Isn’t it ironic that as yet another format war brews in the physical media world (HD-DVD vs. Blu-ray), Internet video delivery has become the business the media is paying the most attention to? Although consumers have accorded pay-per-download services a lukewarm reception by (see CinemaNow, Movielink, and even Amazon’s Unbox Video), free, ad-supported content is making waves.
The volume of video viewed on YouTube (not to mention its brand equity) helped the company sell for $1.6 billion. It seems everyone has a broadband video channel these days. Many record labels have been opening their libraries to Web properties for a piece of the action. Over a year ago, the labels signed deals with portals like AOL and Yahoo to license their content for pennies per view.
That same content is now given away — for a percentage of the ad revenue, of course. The structure of some deals even allows for content to live outside the properties the deals were struck with, such as Google’s Viacom deal in which content can be syndicated to Google’s AdSense network. Viacom’s baby-stepping toward getting TV content in front of consumers while bringing in the ad revenue that’s a mainstay of its business model.
We’re witnessing not only the acknowledgment by big media that audiences want to consume their content online but also the liberation of the video content itself, setting it on its way to becoming almost infinitely accessible. Video liberation works for everyone. Content producers still make money from the content, and audiences get to consume more content without paying disproportionately for it.
It’s notable the recording industry is taking a leadership position; historically, it’s been one of the most resistant content industries to change (Napster, anyone?). After watching CD sales slip year over year, some of the largest record labels signed deals recently with upstart SpiralFrog to give music away while taking a generous cut of the site’s advertising revenue.
All this hinges on something we’ve known for years: if audiences get free access to the content they want, they’ll sit through tolerable, proportional amounts of advertising. It’s the broadcast TV ad model, but from a different perspective. The TV model is built on buying massive programming reach against generalized demographics. The online video ad model must be built on buying niche demographic and psychographic targeting across (and against) content.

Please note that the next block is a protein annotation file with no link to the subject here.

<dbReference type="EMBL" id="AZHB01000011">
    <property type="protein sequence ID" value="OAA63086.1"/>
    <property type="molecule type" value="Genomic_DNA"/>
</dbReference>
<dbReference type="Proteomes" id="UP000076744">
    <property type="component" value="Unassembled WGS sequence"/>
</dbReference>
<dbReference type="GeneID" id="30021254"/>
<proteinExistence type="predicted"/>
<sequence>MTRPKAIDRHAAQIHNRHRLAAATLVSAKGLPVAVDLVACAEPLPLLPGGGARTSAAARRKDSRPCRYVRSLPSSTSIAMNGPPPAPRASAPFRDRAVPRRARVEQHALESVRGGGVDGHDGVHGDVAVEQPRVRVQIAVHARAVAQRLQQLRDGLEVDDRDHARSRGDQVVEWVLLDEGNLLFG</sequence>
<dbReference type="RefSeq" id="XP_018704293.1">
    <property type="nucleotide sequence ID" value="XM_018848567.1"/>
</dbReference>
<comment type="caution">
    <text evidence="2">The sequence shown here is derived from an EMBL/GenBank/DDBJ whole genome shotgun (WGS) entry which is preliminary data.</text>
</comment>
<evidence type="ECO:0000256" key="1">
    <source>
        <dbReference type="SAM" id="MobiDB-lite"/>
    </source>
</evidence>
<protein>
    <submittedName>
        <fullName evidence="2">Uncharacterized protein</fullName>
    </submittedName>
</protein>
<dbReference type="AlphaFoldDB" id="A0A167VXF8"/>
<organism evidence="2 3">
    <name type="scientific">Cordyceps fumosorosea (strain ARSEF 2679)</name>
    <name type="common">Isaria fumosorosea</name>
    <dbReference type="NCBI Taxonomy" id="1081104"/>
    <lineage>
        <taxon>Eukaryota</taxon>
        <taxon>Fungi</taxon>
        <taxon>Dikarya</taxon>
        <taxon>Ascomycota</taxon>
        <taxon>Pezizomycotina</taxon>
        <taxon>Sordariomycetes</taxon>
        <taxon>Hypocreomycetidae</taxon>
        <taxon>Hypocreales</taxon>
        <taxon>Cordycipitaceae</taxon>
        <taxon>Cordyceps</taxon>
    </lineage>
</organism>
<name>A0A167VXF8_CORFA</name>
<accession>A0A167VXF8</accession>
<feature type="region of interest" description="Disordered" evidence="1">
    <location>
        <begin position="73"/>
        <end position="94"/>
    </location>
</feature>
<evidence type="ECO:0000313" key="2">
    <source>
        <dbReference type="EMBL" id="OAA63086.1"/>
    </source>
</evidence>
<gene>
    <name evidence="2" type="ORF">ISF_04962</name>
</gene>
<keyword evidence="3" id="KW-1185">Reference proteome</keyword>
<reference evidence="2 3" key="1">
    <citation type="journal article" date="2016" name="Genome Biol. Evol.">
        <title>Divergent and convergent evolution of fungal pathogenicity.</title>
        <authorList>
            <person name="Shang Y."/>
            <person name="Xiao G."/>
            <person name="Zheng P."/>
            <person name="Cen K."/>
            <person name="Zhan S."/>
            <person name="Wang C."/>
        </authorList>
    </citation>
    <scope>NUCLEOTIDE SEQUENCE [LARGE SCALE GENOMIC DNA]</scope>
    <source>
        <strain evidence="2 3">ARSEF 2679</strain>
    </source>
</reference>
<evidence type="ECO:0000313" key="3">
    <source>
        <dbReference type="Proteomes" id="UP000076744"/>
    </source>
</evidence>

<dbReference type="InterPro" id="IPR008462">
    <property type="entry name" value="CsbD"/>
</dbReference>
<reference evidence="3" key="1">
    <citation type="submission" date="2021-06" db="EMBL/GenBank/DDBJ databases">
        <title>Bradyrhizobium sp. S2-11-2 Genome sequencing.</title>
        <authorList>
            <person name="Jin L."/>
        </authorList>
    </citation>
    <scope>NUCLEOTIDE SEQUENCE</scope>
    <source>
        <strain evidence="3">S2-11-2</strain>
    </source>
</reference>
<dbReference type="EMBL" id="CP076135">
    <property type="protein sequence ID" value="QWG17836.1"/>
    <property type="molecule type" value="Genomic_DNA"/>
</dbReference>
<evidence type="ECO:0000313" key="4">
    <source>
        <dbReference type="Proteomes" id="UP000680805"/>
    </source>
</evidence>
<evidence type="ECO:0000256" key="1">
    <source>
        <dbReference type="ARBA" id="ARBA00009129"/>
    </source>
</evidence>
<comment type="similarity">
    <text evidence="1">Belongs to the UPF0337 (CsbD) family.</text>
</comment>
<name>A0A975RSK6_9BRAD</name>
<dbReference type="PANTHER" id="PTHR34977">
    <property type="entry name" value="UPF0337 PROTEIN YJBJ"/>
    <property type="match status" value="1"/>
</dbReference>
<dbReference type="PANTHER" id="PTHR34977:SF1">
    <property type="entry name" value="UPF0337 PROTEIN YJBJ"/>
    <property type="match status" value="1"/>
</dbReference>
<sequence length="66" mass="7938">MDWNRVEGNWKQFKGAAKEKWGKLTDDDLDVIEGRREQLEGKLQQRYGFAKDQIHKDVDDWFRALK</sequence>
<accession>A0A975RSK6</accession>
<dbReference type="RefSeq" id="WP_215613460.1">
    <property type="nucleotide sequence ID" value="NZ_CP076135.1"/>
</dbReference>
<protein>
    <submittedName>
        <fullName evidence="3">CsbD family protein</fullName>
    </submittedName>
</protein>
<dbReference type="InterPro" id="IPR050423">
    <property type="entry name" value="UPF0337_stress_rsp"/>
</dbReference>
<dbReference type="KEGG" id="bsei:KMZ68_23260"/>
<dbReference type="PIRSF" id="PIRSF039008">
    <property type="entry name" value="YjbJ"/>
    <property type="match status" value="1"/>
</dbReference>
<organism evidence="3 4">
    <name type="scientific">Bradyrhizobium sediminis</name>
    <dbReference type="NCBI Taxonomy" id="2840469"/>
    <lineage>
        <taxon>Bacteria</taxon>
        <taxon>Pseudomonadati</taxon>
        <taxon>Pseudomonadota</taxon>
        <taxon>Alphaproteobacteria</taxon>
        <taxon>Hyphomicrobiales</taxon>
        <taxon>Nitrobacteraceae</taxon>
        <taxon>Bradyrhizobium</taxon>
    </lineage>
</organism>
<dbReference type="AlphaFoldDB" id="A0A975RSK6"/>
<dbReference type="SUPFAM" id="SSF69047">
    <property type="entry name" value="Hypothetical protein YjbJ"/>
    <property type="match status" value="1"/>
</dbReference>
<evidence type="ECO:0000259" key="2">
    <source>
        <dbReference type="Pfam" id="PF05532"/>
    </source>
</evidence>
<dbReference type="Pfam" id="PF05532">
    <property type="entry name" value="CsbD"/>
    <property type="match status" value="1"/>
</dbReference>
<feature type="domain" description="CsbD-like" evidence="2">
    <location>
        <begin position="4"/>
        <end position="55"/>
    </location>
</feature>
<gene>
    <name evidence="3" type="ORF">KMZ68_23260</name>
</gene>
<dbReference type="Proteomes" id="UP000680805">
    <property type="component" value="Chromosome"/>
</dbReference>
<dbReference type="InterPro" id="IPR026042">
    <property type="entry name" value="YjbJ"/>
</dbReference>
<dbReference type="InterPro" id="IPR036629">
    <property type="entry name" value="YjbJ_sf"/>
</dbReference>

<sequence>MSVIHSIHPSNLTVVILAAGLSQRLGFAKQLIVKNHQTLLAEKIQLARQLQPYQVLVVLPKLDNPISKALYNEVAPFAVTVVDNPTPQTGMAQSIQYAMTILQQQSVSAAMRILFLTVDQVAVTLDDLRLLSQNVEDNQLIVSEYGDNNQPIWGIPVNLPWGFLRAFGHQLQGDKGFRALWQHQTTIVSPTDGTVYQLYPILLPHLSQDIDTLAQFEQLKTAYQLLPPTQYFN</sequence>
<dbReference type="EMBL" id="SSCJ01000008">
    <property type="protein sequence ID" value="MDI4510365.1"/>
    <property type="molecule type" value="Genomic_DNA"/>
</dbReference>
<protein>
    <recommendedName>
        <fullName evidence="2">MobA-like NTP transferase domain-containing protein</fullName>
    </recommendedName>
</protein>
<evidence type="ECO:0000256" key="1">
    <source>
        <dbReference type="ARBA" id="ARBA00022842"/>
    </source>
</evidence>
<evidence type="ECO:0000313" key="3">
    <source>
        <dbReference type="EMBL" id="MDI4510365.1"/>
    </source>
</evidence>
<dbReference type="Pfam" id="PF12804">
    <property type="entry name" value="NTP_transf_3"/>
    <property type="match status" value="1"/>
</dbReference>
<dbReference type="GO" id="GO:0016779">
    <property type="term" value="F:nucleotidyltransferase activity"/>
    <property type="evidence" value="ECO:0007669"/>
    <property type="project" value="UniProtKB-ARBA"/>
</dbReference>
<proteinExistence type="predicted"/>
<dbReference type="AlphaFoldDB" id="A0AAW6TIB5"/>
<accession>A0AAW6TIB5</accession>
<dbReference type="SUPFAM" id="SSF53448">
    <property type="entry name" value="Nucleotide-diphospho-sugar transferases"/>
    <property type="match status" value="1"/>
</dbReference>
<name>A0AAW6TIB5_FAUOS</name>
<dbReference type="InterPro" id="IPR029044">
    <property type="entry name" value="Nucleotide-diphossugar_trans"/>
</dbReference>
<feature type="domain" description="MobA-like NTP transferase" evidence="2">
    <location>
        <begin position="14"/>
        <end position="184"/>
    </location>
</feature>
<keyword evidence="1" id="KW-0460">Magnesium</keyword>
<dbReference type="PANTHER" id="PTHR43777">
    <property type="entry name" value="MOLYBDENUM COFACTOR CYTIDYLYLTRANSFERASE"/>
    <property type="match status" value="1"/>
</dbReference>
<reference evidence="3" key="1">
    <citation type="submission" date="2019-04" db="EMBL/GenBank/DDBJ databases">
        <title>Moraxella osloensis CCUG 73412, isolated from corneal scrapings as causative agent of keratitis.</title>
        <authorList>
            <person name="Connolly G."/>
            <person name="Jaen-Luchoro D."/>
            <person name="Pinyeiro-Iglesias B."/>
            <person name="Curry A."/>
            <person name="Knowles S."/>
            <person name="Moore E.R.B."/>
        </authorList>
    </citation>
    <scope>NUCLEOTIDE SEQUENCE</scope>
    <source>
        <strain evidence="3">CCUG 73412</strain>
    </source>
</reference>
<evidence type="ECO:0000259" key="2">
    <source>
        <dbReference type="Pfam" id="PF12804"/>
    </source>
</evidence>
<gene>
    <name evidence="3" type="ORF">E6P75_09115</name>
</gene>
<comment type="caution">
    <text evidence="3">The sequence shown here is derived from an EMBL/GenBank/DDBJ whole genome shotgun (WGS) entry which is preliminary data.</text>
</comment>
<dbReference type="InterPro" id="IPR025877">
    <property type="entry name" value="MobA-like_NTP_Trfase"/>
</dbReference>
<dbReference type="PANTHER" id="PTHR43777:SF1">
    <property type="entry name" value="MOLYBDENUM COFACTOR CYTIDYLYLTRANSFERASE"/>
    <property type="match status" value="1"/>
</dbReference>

Video content liberation may benefit advertisers and consumers alike. A savvy marketer looking to reach the youth market could have already bought video (or other) ad inventory against Jay-Z’s new music video, which premiered this week, making the experience possible for audiences.
Content producers must continue to evaluate premium content use not just as a sales revenue driver but also as an ad revenue driver. This requires a shift in thinking by media buyers and publishers, though it just may be the most effective way to advertise using online video. As content continues to be liberated by the recording and TV industries, it’s possible the film industry isn’t far behind.
If content producers can find the optimal level of rights restrictions on downloaded video and marry that with the optimal amount of advertising, we may witness the full maturation of online video as an advertising medium. As for streaming video, content producers must continue to work with the vehicles implicated as facilitators of copyright infringement or create their own vehicles… or leave audiences to figure out their own ways to get content.
The ad-supported liberation of video may not work for all content producers. Those whose content can only be accessed by audiences who pay for it and have narrower distribution channels may opt for the sale or rental of online video. But one thing is certain: the more ways consumers have to access free content, the more content they’ll want. Consumers will always pay a premium for content without advertising. It is, however, in our best interest to liberate video and deliver as much content to consumers as possible — for advertising’s sake.
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